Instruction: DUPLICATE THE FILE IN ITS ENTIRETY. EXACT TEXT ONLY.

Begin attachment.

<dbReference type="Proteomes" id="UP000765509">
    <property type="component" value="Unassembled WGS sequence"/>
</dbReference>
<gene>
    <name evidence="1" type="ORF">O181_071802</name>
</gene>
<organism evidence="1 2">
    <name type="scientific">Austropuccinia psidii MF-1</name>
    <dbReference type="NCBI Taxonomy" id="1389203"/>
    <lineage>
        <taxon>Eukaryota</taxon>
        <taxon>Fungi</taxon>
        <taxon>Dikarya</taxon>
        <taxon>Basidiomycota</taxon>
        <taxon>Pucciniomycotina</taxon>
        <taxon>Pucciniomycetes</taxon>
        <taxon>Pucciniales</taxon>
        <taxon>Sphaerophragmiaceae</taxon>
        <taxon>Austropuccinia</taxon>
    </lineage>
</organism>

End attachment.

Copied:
<dbReference type="Proteomes" id="UP000765509">
    <property type="component" value="Unassembled WGS sequence"/>
</dbReference>
<gene>
    <name evidence="1" type="ORF">O181_071802</name>
</gene>
<organism evidence="1 2">
    <name type="scientific">Austropuccinia psidii MF-1</name>
    <dbReference type="NCBI Taxonomy" id="1389203"/>
    <lineage>
        <taxon>Eukaryota</taxon>
        <taxon>Fungi</taxon>
        <taxon>Dikarya</taxon>
        <taxon>Basidiomycota</taxon>
        <taxon>Pucciniomycotina</taxon>
        <taxon>Pucciniomycetes</taxon>
        <taxon>Pucciniales</taxon>
        <taxon>Sphaerophragmiaceae</taxon>
        <taxon>Austropuccinia</taxon>
    </lineage>
</organism>